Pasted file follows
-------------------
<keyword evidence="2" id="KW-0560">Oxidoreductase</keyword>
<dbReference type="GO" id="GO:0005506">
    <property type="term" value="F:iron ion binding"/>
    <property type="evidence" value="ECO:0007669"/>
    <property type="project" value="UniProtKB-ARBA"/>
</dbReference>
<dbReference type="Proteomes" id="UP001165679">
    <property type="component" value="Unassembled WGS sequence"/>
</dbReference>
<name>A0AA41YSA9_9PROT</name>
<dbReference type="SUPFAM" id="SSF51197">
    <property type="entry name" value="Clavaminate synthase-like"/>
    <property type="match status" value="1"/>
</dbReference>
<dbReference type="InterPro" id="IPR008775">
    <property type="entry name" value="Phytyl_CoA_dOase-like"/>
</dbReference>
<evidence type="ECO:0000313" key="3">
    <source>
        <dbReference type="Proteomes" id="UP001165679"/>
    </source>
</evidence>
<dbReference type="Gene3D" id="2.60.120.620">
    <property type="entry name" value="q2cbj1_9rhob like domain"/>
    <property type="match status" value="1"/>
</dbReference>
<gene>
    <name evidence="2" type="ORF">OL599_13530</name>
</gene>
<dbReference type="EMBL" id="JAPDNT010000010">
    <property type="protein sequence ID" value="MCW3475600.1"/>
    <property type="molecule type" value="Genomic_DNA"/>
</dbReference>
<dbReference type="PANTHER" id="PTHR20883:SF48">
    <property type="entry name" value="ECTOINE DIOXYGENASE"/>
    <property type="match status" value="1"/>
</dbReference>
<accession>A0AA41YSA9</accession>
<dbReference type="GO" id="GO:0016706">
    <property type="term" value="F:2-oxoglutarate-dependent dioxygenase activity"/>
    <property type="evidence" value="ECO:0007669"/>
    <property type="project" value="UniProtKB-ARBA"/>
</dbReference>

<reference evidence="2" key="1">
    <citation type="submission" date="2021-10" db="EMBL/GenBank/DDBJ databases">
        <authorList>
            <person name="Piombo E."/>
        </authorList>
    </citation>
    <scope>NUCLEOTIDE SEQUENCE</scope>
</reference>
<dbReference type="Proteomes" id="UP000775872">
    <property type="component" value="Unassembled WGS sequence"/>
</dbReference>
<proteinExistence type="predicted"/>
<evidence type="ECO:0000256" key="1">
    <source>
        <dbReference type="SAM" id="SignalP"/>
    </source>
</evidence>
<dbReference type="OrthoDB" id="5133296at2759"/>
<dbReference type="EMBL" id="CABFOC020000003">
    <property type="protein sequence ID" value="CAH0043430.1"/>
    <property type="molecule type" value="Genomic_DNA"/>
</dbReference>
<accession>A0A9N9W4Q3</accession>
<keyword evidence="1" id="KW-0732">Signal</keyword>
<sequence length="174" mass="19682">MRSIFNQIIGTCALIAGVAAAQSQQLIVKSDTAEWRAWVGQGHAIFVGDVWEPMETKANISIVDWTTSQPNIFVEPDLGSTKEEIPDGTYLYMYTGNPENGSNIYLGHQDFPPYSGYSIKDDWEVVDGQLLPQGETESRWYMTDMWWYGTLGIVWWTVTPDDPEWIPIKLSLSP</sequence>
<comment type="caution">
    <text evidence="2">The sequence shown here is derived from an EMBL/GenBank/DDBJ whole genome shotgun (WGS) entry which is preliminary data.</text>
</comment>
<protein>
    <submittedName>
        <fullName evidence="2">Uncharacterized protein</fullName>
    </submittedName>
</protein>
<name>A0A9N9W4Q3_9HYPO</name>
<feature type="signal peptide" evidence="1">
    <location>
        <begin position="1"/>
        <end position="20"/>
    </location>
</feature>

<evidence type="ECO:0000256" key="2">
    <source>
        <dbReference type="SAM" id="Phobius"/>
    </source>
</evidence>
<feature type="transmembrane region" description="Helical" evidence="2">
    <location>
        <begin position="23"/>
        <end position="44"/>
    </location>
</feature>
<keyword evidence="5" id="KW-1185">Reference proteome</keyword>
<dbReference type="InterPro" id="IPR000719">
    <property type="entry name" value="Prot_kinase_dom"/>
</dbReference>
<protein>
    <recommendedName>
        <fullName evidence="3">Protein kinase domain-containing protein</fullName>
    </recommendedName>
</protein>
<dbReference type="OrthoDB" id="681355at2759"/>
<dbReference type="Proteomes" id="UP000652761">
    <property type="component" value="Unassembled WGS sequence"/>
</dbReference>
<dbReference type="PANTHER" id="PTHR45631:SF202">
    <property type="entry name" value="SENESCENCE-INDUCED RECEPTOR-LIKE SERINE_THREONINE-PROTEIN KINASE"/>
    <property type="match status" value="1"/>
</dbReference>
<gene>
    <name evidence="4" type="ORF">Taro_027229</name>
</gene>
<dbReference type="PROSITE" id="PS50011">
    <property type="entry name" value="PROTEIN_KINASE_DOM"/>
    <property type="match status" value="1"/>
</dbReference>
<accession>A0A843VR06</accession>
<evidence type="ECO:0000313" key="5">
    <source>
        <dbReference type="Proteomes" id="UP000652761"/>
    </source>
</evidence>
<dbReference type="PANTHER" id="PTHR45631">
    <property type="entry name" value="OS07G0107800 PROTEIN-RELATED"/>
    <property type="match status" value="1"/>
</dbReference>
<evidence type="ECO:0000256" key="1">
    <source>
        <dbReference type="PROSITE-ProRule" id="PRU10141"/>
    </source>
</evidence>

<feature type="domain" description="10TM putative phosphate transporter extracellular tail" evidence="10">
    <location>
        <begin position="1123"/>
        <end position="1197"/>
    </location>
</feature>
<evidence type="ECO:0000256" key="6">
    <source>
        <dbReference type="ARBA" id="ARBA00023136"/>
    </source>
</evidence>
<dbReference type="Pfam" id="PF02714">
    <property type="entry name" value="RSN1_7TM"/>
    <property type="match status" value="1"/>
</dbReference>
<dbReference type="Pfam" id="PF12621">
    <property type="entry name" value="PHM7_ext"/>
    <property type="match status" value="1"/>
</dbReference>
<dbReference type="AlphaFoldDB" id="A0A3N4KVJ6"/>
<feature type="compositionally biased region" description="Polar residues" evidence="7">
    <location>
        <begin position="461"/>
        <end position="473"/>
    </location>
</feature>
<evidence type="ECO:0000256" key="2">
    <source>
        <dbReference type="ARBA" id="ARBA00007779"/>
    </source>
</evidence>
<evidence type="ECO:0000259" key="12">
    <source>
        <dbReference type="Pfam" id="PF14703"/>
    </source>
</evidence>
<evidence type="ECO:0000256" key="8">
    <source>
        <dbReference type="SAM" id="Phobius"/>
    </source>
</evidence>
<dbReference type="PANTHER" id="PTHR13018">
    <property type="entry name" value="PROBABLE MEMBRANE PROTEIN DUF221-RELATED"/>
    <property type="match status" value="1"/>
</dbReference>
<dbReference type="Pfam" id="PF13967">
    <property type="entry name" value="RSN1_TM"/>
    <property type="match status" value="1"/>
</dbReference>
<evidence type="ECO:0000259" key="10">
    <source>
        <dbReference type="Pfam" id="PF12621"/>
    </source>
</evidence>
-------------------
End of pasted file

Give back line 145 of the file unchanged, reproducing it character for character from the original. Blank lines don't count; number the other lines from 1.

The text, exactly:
<dbReference type="Pfam" id="PF02714">